27 January 2020
Hygienic washrooms are particularly important for adolescent girls to ensure privacy as well as safety. Photo: World Vision
Hygienic washrooms are particularly important for adolescent girls to ensure privacy as well as safety. Photo: World Vision

2.4 billion people have no access to decent sanitary facilities

What would improve your life significantly? A university degree? A well-paid job? A comfortable home? Melinda, a young mother from Madagascar, would reply: A toilet.

It is, in fact, the need of 526 million women worldwide.

Melinda and her daughters used to walk to the forest six kilometers away from home just to relieve themselves in a not-so-open space.

It was unhygienic and dangerous, and they dared not go alone because of the possibility of sexual harassment or rape.

Perhaps it is hard for you to imagine that one-third of the global population, or more than 2.4 billion people, do not have access to adequate sanitary facilities.

Nearly a billion people from India, Indonesia, Pakistan, Nepal, Cambodia, Ethiopia, Sudan and Mozambique still practice open defecation.

Today, Nov. 19, is World Toilet Day. The United Nations launched the observance to raise awareness on the extent of the problem. 

So many people around the world don’t have access to a toilet, although it is a basic human right to have clean water and sanitation.

Washroom facilities are particularly important for adolescent girls. The absence of such facilities in schools has prevented senior primary and junior secondary schoolgirls from attending classes during their menstrual cycles to avoid taunts from classmates.

“I did not completely want to stop going to school, but imagine being in a place where the cycle could start anytime and you had nowhere to go and help yourself,” recalls Malita, a 19-year-old mother of two who dropped out of school some years ago.

The story is now very different. World Vision constructed sanitary toilets, including those exclusively for female students, at Malita’s old school.

The action has effectively extended the average number of years that girls attend school and subsequently minimized the problem of child marriage.

Open defecation spreads germs and diseases. According to the UN, India, the country with the highest number of people practicing open defecation, also has the highest fatality rate among children aged five or below, as well as severe malnutrition problems among children.

Worldwide, 1,000 children aged five or below die every day as a direct result of inadequate water, sanitation and hygiene.

Long-term repeated diarrhea, which can be traced to poor sanitation, causes malnutrition among children. Other diseases resulting from unhygienic practices include cholera, typhoid fever and ascariasis, which are all preventable.

Indian Prime Minister Narendra Modi has promised to build toilets first, temples later. But although hardware is important, it is not enough to eliminate the practice of open defecation.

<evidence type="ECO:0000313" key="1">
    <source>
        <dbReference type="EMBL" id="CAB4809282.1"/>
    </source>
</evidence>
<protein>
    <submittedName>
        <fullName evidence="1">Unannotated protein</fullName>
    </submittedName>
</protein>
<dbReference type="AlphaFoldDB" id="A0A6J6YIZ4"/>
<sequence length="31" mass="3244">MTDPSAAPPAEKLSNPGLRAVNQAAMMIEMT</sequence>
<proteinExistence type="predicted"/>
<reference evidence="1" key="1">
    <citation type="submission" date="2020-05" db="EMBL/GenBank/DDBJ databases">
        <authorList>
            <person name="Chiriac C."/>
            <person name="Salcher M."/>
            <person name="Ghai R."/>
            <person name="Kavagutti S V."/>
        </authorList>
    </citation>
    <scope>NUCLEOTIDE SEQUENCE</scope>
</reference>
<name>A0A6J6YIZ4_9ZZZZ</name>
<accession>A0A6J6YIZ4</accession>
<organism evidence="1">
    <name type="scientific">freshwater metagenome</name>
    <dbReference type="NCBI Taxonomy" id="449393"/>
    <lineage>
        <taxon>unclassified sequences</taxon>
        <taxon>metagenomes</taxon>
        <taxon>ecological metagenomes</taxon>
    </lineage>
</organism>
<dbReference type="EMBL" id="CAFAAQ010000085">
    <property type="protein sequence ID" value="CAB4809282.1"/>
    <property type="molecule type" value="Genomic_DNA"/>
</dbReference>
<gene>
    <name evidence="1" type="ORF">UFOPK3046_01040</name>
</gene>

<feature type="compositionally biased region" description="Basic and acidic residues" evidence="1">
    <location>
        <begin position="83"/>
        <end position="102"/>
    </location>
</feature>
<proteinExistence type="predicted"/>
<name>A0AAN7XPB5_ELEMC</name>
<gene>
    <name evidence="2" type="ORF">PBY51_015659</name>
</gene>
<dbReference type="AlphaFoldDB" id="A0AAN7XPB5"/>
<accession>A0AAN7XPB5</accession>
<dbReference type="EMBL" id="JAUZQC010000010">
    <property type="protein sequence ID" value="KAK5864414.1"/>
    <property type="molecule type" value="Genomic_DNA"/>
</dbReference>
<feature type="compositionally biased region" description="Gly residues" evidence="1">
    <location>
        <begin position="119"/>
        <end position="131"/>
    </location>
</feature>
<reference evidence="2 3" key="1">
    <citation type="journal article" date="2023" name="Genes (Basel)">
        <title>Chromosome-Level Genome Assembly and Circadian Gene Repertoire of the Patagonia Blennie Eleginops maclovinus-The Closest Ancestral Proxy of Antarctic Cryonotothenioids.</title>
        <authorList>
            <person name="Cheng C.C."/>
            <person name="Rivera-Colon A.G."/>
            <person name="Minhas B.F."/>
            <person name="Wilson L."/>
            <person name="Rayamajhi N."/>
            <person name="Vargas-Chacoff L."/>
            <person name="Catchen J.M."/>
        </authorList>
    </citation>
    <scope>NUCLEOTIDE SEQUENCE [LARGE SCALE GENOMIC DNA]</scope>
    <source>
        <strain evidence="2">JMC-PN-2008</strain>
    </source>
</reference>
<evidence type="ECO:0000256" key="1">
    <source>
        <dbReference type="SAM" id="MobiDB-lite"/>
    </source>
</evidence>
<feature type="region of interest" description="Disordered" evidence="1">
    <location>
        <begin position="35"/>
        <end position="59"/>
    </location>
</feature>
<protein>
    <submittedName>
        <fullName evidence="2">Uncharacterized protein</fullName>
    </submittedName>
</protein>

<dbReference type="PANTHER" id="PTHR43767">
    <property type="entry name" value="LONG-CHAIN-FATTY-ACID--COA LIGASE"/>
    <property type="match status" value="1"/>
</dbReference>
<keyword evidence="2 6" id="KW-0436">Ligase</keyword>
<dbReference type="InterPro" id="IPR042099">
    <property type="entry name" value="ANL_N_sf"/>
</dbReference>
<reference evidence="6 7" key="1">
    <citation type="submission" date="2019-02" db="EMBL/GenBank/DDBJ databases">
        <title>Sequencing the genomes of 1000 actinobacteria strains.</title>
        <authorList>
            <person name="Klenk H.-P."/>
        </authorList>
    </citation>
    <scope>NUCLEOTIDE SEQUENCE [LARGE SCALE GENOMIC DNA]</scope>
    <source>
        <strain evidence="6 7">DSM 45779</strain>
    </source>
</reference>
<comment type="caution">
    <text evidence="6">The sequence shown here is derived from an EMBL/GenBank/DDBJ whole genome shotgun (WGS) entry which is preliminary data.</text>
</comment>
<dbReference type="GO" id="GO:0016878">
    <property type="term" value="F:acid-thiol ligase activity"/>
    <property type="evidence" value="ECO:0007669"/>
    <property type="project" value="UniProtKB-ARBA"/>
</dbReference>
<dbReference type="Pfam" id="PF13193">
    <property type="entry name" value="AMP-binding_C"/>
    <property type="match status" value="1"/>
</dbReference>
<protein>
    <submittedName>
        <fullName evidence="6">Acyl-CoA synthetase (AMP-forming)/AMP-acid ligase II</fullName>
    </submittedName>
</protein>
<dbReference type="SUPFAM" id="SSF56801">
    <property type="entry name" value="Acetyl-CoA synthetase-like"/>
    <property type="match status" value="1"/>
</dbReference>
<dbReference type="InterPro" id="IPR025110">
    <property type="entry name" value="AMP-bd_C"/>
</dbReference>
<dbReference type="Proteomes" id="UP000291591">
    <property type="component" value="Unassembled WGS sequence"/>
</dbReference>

Educating the public on the importance of sanitation is equally important.

The Community-Led Total Sanitation (CLTS) is a holistic program designed by Kamal Kar in 2000 to educate people about the threats and dangers posed by the practice of open defecation.  

Under the program, hygiene leaders are also elected to conduct patrols around the community to discourage villagers from the practice. 

In the long run, it is hoped that villagers can get rid of their unhygienic habits.

The program has widely recognized and adopted since 2011.

World Vision supports the CLTS program and has adopted it for the Kraing Serey community, a rural village in Cambodia, where 95 percent of the villagers used to practice open defecation.

After attending a World Vision seminar, the villagers understood the threats to their health and environment.

It took less than a year for the community to eliminate the practice of open defecation. One of the benefits is a significant drop in the number of cases of diarrhea.

Though feces are notorious for spreading germs when disposed of improperly, they are important in agricultural communities as fertilizers.

Scientists from the Hamburg University of Technology have learned from an indigenous Amazon tribe how to turn human feces into fertilizers by using lactic acid bacteria, and also through the use of worms and wood chips.

The method is now being used in Nepal and some countries in Eastern Europe where there is a lack of sewerage system.

A team from the University of Colorado Boulder, supported by Gates Foundation, has developed a solar-powered toilet that can heat human waste to high enough temperature to create biochar, a highly porous charcoal, for agricultural uses.

On Sept. 25-27, the UN General Assembly convened a high-level plenary meeting in New York for the adoption of a post-2015 development agenda. 

Commitment for the sixth goal initiative, ensuring access to water and sanitation for all, was made by member states. It is hoped that the goal can be achieved by 2030.

This article appeared in the Hong Kong Economic Journal on Nov. 18.

Translation by Darlie Yiu

[Chinese version中文版]

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These boys used to relieve themselves by the river. Now their home has a clean toilet. Photo: World Vision

This little girl has to dig a hole before relieving herself as there are no sanitary facilities in the village. Photo: World Vision

Villagers join hands to build a toilet. Photo: World Vision

Peggy Tu is the public education manager at World Vision Hong Kong.